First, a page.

Afghan and international troops killed more than 130 insurgents in six days of fighting in a once-stable area of northern Afghanistan that has seen a recent spike in Taliban attacks, NATO said Monday. It was some of the heaviest fighting in the north this year.
The operation, which took place last week, was in the Chahar Dara district of Kunduz province against Taliban fighters who had been threatening NATO supply lines from Russia.
An estimated 700 Afghan troops and 50 international soldiers, mostly Americans, took part in the operation. A NATO statement said 130 Taliban fighters, including eight commanders, were killed. The statement did not say how NATO arrived at the death figure.
"It is the largest operation I've ever seen in Kunduz," Mohammad Omar, governor of Kunduz province, was quoted as saying in a NATO press release. "You've got the Taliban running all over the place."
After the fighting ended, Afghan and international troops distributed humanitarian supplies in villages affected by the operation. Six trucks delivered clothing and food, including cooking oil, rice and beans in hopes of winning public support.
Kunduz, a province which borders Tajikistan, is the main area of operation of German forces. But Lt. Col. Joerg Lange, spokesman for the Bundeswehr Operations Command in Potsdam, Germany, said German troops had not been involved in the fighting.
Residents of the northern provinces of Baghlan and Kunduz provinces say security has been steadily deteriorating in the north for the past two years.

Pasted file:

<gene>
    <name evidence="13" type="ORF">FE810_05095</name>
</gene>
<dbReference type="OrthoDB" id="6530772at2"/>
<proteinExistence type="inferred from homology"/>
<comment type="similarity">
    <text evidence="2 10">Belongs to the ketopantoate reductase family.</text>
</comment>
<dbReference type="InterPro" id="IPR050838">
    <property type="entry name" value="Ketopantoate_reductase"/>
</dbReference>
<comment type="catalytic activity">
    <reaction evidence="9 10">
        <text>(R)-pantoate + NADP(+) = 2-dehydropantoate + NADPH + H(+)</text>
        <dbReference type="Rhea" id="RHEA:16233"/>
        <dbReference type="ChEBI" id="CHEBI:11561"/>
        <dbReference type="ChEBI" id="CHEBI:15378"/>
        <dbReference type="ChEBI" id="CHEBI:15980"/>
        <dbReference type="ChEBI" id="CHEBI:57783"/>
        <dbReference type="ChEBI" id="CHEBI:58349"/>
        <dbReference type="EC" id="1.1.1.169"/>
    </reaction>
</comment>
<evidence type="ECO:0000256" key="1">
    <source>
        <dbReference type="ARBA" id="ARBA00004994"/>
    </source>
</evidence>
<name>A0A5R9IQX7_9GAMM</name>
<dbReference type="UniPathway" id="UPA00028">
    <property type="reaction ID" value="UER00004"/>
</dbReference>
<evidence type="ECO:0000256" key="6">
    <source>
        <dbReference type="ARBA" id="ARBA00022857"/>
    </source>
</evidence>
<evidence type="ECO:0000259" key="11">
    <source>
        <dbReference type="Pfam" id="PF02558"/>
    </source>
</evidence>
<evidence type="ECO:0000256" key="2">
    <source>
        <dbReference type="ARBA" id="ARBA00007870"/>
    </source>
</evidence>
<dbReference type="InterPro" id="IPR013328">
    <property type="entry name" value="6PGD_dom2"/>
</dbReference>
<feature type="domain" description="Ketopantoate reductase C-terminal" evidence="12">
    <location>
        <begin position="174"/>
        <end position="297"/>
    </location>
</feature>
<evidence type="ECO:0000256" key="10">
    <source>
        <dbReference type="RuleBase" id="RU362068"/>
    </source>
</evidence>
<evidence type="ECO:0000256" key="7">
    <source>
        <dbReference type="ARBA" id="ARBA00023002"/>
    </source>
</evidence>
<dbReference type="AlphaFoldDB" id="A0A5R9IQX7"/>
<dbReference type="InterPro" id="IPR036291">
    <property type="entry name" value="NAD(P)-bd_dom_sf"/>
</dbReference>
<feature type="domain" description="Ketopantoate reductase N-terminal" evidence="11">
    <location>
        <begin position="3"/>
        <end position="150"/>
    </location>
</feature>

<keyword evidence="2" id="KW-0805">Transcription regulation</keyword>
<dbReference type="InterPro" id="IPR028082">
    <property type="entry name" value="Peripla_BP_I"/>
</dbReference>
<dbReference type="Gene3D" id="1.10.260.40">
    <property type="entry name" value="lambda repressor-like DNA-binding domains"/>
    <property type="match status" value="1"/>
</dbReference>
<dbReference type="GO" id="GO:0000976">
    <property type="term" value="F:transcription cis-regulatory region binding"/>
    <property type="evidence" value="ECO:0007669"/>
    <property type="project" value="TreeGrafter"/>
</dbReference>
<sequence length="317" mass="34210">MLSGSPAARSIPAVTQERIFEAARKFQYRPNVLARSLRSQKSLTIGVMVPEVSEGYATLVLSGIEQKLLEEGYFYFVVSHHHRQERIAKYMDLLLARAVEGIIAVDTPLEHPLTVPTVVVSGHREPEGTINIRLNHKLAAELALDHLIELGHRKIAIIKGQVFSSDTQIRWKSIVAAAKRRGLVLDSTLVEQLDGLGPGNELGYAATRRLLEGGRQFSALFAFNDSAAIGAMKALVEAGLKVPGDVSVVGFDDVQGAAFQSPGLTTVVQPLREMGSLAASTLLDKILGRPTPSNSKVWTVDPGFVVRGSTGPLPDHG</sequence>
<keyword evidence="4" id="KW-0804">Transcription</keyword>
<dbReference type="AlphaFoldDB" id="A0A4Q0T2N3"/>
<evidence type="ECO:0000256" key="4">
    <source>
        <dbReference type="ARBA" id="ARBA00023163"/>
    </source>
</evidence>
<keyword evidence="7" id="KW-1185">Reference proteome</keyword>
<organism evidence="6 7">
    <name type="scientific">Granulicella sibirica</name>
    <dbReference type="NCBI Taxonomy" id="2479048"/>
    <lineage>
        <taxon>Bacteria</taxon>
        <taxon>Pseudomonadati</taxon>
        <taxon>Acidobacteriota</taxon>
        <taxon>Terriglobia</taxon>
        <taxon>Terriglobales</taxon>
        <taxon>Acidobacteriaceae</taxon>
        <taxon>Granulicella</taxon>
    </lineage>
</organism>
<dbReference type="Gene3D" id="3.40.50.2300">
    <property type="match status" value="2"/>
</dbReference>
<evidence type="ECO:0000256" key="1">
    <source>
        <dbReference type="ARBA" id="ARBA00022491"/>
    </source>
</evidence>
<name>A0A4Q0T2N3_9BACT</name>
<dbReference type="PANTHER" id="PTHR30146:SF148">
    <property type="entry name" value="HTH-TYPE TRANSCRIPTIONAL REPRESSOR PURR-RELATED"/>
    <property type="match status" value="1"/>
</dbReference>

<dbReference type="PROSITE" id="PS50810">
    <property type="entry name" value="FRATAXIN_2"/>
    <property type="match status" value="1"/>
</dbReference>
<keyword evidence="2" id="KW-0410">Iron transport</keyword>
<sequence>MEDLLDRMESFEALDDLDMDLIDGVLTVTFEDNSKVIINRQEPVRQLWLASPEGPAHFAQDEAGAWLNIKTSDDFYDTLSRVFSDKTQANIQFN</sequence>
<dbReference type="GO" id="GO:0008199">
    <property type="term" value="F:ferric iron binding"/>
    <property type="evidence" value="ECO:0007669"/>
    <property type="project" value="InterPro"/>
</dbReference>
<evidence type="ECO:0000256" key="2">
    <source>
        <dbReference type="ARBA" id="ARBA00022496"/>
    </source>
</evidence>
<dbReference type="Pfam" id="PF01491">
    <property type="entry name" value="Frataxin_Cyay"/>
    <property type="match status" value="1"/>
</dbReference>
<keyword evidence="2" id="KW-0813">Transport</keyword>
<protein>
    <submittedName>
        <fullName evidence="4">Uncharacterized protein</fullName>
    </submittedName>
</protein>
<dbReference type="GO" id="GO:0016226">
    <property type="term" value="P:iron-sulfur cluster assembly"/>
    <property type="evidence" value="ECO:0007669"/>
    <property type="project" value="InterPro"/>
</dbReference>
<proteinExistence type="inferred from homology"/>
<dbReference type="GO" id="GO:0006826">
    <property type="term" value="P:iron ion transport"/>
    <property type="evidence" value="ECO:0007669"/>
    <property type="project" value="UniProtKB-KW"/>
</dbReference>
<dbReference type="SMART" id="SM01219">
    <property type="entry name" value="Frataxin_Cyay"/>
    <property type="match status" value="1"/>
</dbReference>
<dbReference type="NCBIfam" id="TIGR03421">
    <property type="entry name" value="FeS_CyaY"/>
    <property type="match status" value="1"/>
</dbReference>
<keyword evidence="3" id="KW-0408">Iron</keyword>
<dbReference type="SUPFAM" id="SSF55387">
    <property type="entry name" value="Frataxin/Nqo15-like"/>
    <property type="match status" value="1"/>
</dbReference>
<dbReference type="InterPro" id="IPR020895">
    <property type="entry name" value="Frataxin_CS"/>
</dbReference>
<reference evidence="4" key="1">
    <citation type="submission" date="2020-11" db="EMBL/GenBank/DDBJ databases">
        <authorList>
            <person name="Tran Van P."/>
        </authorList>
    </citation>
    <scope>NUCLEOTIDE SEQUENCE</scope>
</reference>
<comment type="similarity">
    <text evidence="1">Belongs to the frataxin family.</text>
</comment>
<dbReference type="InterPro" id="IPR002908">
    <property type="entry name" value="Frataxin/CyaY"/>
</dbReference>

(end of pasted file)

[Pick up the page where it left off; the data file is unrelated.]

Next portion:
But violence increased markedly early this year after NATO opened a new supply route which brings supplies from Europe through Russia and down to the former Soviet republics of central Asia, from where they are brought by truck to U.S. forces in central and southern Afghanistan.
The route was opened after attacks threatened the long-standing supply routes from Pakistan.
On Sept. 4, Taliban militants hijacked two fuel trucks in Kunduz, and German forces called in an airstrike by U.S. fighter pilots, saying they feared the trucks could be used in suicide bombings. Thirty civilians and 69 armed Taliban died in the strike, according to a probe by an Afghan presidential commission.
NATO said no coalition troops or civilians were injured in the latest operation.
Separately in eastern Afghanistan, a woman and child were killed when a mortar hit a home during a more than three-hour fight that insurgents had with private security guards protecting roadbuilders in Paktika province, said Hamid Ullah Zoowak, a spokesman for the governor of Paktika province.